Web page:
1. Hopewell S, Dutton S, Yu LM, Chan AW, Altman DG. The quality of reports of randomised trials in 2000 and 2006: comparative study of articles indexed in PubMed. BMJ. 2010;340:c723.
2. Glasziou P, Meats E, Heneghan C, Shepperd S. What is missing from descriptions of treatment in trials and reviews? BMJ. 2008;336:1472–1474.
3. Pino C, Boutron I, Ravaud P. Inadequate description of educational interventions in ongoing randomized controlled trials. Trials. 2012;13:63.
4. Shukralla AA, Tudur-Smith C, Powell GA, Williamson PR, Marson AG. Reporting of adverse events in randomised controlled trials of antiepileptic drugs using the CONSORT criteria for reporting harms. Epilepsy Res. 2011;97:20–29.
5. Carp J. The secret lives of experiments: methods reporting in the fMRI literature. Neuroimage. 2012;63:289–300.
6. O'Day R, Walton R, Blennerhassett R, Gillies MC, Barthelmes D. Reporting of harms by randomised controlled trials in ophthalmology. Br J Ophthalmol. 2014;98:1003–1008.
7. Eyawo O, Lee CW, Rachlis B, Mills EJ. Reporting of noninferiority and equivalence randomized trials for major prostaglandins: a systematic survey of the ophthalmology literature. Trials. 2008;9:69.
8. Borg Debono V, Zhang S, Ye C, Paul J, Arya A, Hurlburt L, Murthy Y, Thabane L. The quality of reporting of RCTs used within a postoperative pain management meta-analysis, using the CONSORT statement. BMC Anesthesiol. 2012;12:13.
9. Siddiqui MA, Azuara-Blanco A, Burr J. The quality of reporting of diagnostic accuracy studies published in ophthalmic journals. Br J Ophthalmol. 2005;89:261–265.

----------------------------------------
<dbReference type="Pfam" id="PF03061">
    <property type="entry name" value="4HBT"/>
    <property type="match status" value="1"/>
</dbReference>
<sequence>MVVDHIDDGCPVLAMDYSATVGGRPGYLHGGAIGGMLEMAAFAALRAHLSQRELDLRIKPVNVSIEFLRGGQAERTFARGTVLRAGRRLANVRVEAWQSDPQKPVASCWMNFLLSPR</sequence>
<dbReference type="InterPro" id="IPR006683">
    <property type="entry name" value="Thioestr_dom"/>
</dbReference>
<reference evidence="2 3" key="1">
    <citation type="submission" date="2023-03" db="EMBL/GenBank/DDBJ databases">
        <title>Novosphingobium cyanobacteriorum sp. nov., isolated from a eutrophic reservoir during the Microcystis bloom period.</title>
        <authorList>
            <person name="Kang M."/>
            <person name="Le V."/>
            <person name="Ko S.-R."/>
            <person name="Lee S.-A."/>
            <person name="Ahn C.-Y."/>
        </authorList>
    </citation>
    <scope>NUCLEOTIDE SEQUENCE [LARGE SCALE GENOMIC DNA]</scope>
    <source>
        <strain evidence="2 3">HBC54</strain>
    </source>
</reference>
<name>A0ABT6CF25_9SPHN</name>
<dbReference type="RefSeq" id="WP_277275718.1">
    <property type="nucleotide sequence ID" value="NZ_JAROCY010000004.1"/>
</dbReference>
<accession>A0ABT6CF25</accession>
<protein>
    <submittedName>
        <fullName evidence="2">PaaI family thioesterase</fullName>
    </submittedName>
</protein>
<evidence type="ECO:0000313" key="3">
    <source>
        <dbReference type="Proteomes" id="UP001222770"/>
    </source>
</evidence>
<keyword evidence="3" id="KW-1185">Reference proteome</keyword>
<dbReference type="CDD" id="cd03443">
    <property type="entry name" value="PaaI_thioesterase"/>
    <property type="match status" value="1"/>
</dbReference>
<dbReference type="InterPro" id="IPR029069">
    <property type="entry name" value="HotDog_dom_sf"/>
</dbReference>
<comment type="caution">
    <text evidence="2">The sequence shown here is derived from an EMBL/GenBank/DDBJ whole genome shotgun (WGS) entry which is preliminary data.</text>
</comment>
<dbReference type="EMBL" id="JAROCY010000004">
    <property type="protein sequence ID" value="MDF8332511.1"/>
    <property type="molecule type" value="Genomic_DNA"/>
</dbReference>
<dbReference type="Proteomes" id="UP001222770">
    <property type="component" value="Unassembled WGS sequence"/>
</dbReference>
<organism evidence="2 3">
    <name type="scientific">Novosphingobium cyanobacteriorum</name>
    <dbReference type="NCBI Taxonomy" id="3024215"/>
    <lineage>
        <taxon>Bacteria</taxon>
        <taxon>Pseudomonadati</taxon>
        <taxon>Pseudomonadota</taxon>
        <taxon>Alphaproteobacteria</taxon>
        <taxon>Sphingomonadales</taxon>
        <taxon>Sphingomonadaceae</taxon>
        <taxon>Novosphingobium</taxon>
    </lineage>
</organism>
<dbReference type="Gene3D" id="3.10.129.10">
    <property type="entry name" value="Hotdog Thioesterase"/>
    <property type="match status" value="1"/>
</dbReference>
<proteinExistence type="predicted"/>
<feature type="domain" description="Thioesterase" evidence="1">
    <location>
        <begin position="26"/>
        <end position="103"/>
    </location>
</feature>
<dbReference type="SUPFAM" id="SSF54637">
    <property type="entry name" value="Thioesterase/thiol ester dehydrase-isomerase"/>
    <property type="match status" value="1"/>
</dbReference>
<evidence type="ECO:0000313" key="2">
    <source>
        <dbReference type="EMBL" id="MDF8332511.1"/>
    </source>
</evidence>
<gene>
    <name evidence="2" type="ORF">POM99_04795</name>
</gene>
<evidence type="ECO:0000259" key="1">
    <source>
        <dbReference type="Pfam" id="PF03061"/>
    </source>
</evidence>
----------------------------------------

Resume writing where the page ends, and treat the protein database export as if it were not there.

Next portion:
10. Schulz KF, Altman DG, Moher D. CONSORT 2010 statement: updated guidelines for reporting parallel group randomised trials. BMJ. 2010;340:c332.
11. Moher D, Hopewell S, Schulz KF, Montori V, Gøtzsche PC, Devereaux PJ, Elbourne D, Egger M, Altman DG. CONSORT 2010 explanation and elaboration: updated guidelines for reporting parallel group randomised trials. BMJ. 2010;340:c869.
12. Vandenbroucke JP, von Elm E, Altman DG, Gøtzsche PC, Mulrow CD, Pocock SJ, Poole C, Schlesselman JJ, Egger M; STROBE Initiative. Strengthening the reporting of observational studies in epidemiology (STROBE): explanation and elaboration. PLoS Med. 2007;4:e297.
13. von Elm E, Altman DG, Egger M, Pocock SJ, Gøtzsche PC, Vandenbroucke JP; for the STROBE Initiative. Strengthening the reporting of observational studies in epidemiology (STROBE) statement: guidelines for reporting observational studies. BMJ. 2007;335:806.
14. Moher D, Liberati A, Tetzlaff J, Altman DG. Preferred reporting items for systematic reviews and meta-analyses: the PRISMA statement. PLoS Med. 2009;6:e1000097.
15. Liberati A, Altman DG, Tetzlaff J, Mulrow C, Gøtzsche PC, Ioannidis JP, Clarke M, Devereaux PJ, Kleijnen J, Moher D. The PRISMA statement for reporting systematic reviews and meta-analyses of studies that evaluate health care interventions: explanation and elaboration. PLoS Med. 2009;6:e1000100.
17. Turner L, Shamseer L, Altman DG, Schulz KF, Moher D. Does use of the CONSORT statement impact the completeness of reporting of randomised controlled trials published in medical journals? A cochrane review. Syst Rev. 2012;1:60.
18. Stevens A, Shamseer L, Weinstein E, Yazdi F, Turner L, Thielman J, et al.. Relation of completeness of reporting of health research to journals' endorsement of reporting guidelines: systematic review. BMJ. 2014;348:g3804.
19. Baskin PK, Gross RA. Publishing rigor: an extension of scientific rigor: Minding the business of scientific reporting. Neurology. 2014;83:2–3.
22. Landis SC, Amara SG, Asadullah K, Austin CP, Blumenstein R, Bradley EW, et al.. A call for transparent reporting to optimize the predictive value of preclinical research. Nature. 2012;490:187–191.
23. Roberts JL, Houle TH, Loder EW, Penzien DP, Turner DP, Rothrock JF. Establishing a coherent reporting guidelines policy in health journals. In: Moher D, Altman DG, Schulz KF, Simera I, Wager E, eds. Guidelines for Reporting Health Research. Chichester, United Kingdom: Wiley-Blackwell, 2014:309–317.